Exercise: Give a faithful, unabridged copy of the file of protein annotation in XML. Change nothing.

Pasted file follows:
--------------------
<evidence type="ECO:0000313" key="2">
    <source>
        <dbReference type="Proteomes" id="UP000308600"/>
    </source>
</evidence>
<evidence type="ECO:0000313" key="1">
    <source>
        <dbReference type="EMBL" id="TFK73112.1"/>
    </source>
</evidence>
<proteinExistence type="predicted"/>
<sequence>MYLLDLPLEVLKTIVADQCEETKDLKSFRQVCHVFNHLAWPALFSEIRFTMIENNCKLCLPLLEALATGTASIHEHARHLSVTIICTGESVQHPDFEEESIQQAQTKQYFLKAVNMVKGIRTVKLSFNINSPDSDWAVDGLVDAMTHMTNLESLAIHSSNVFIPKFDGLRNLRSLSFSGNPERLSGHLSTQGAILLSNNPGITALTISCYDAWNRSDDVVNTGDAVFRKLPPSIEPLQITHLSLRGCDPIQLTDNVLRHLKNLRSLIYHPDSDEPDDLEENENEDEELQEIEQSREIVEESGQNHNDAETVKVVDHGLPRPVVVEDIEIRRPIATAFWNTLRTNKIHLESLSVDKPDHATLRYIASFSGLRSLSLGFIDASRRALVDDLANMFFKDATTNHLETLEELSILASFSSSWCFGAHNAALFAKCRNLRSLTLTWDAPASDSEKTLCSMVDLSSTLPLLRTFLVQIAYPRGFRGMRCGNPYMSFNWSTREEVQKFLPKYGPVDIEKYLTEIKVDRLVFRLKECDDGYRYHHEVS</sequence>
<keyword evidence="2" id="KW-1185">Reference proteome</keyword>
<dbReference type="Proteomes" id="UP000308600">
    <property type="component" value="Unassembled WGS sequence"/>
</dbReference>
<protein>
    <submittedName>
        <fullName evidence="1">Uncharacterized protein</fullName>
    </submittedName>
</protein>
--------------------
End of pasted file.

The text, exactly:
<evidence type="ECO:0000313" key="2">
    <source>
        <dbReference type="Proteomes" id="UP000308600"/>
    </source>
</evidence>
<evidence type="ECO:0000313" key="1">
    <source>
        <dbReference type="EMBL" id="TFK73112.1"/>
    </source>
</evidence>
<proteinExistence type="predicted"/>
<sequence>MYLLDLPLEVLKTIVADQCEETKDLKSFRQVCHVFNHLAWPALFSEIRFTMIENNCKLCLPLLEALATGTASIHEHARHLSVTIICTGESVQHPDFEEESIQQAQTKQYFLKAVNMVKGIRTVKLSFNINSPDSDWAVDGLVDAMTHMTNLESLAIHSSNVFIPKFDGLRNLRSLSFSGNPERLSGHLSTQGAILLSNNPGITALTISCYDAWNRSDDVVNTGDAVFRKLPPSIEPLQITHLSLRGCDPIQLTDNVLRHLKNLRSLIYHPDSDEPDDLEENENEDEELQEIEQSREIVEESGQNHNDAETVKVVDHGLPRPVVVEDIEIRRPIATAFWNTLRTNKIHLESLSVDKPDHATLRYIASFSGLRSLSLGFIDASRRALVDDLANMFFKDATTNHLETLEELSILASFSSSWCFGAHNAALFAKCRNLRSLTLTWDAPASDSEKTLCSMVDLSSTLPLLRTFLVQIAYPRGFRGMRCGNPYMSFNWSTREEVQKFLPKYGPVDIEKYLTEIKVDRLVFRLKECDDGYRYHHEVS</sequence>
<keyword evidence="2" id="KW-1185">Reference proteome</keyword>
<dbReference type="Proteomes" id="UP000308600">
    <property type="component" value="Unassembled WGS sequence"/>
</dbReference>
<protein>
    <submittedName>
        <fullName evidence="1">Uncharacterized protein</fullName>
    </submittedName>
</protein>